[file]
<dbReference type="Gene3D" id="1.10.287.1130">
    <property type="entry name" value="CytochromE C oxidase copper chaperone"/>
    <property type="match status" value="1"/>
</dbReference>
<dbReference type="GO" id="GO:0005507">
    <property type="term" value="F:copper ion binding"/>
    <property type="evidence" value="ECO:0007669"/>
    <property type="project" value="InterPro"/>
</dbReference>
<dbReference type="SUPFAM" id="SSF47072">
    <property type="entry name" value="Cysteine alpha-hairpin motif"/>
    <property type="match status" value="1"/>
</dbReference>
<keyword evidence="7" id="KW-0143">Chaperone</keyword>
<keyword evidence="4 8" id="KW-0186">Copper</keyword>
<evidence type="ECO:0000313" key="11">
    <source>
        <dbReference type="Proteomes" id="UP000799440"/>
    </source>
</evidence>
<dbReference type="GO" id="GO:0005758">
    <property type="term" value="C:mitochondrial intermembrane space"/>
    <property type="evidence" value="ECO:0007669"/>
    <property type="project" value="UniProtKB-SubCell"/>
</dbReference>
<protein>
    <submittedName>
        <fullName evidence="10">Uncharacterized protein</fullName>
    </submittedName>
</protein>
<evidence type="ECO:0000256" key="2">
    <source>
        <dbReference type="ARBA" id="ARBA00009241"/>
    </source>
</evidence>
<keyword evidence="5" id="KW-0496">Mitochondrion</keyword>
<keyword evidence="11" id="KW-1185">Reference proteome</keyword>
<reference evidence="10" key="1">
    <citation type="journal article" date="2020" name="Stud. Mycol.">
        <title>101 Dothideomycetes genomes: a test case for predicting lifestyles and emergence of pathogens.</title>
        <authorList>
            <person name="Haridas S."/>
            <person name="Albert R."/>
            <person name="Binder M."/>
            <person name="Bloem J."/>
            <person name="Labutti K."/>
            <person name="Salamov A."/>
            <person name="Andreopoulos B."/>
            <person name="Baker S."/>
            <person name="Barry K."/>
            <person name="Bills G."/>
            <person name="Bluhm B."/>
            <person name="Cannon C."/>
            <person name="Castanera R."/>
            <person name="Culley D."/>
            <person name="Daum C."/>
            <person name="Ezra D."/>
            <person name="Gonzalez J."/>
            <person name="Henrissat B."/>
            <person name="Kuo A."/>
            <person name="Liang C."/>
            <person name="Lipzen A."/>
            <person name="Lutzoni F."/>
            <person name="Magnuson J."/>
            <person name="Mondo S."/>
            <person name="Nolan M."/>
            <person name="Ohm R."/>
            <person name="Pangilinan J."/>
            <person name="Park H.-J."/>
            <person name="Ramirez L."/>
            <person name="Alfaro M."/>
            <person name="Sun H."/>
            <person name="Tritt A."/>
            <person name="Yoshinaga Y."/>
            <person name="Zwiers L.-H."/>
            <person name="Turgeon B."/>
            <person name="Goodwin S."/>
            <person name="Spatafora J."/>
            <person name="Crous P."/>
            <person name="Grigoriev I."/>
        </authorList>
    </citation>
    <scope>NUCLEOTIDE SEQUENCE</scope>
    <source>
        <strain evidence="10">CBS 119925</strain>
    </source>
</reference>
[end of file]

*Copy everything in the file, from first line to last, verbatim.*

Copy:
<dbReference type="Gene3D" id="1.10.287.1130">
    <property type="entry name" value="CytochromE C oxidase copper chaperone"/>
    <property type="match status" value="1"/>
</dbReference>
<dbReference type="GO" id="GO:0005507">
    <property type="term" value="F:copper ion binding"/>
    <property type="evidence" value="ECO:0007669"/>
    <property type="project" value="InterPro"/>
</dbReference>
<dbReference type="SUPFAM" id="SSF47072">
    <property type="entry name" value="Cysteine alpha-hairpin motif"/>
    <property type="match status" value="1"/>
</dbReference>
<keyword evidence="7" id="KW-0143">Chaperone</keyword>
<keyword evidence="4 8" id="KW-0186">Copper</keyword>
<evidence type="ECO:0000313" key="11">
    <source>
        <dbReference type="Proteomes" id="UP000799440"/>
    </source>
</evidence>
<dbReference type="GO" id="GO:0005758">
    <property type="term" value="C:mitochondrial intermembrane space"/>
    <property type="evidence" value="ECO:0007669"/>
    <property type="project" value="UniProtKB-SubCell"/>
</dbReference>
<protein>
    <submittedName>
        <fullName evidence="10">Uncharacterized protein</fullName>
    </submittedName>
</protein>
<evidence type="ECO:0000256" key="2">
    <source>
        <dbReference type="ARBA" id="ARBA00009241"/>
    </source>
</evidence>
<keyword evidence="5" id="KW-0496">Mitochondrion</keyword>
<keyword evidence="11" id="KW-1185">Reference proteome</keyword>
<reference evidence="10" key="1">
    <citation type="journal article" date="2020" name="Stud. Mycol.">
        <title>101 Dothideomycetes genomes: a test case for predicting lifestyles and emergence of pathogens.</title>
        <authorList>
            <person name="Haridas S."/>
            <person name="Albert R."/>
            <person name="Binder M."/>
            <person name="Bloem J."/>
            <person name="Labutti K."/>
            <person name="Salamov A."/>
            <person name="Andreopoulos B."/>
            <person name="Baker S."/>
            <person name="Barry K."/>
            <person name="Bills G."/>
            <person name="Bluhm B."/>
            <person name="Cannon C."/>
            <person name="Castanera R."/>
            <person name="Culley D."/>
            <person name="Daum C."/>
            <person name="Ezra D."/>
            <person name="Gonzalez J."/>
            <person name="Henrissat B."/>
            <person name="Kuo A."/>
            <person name="Liang C."/>
            <person name="Lipzen A."/>
            <person name="Lutzoni F."/>
            <person name="Magnuson J."/>
            <person name="Mondo S."/>
            <person name="Nolan M."/>
            <person name="Ohm R."/>
            <person name="Pangilinan J."/>
            <person name="Park H.-J."/>
            <person name="Ramirez L."/>
            <person name="Alfaro M."/>
            <person name="Sun H."/>
            <person name="Tritt A."/>
            <person name="Yoshinaga Y."/>
            <person name="Zwiers L.-H."/>
            <person name="Turgeon B."/>
            <person name="Goodwin S."/>
            <person name="Spatafora J."/>
            <person name="Crous P."/>
            <person name="Grigoriev I."/>
        </authorList>
    </citation>
    <scope>NUCLEOTIDE SEQUENCE</scope>
    <source>
        <strain evidence="10">CBS 119925</strain>
    </source>
</reference>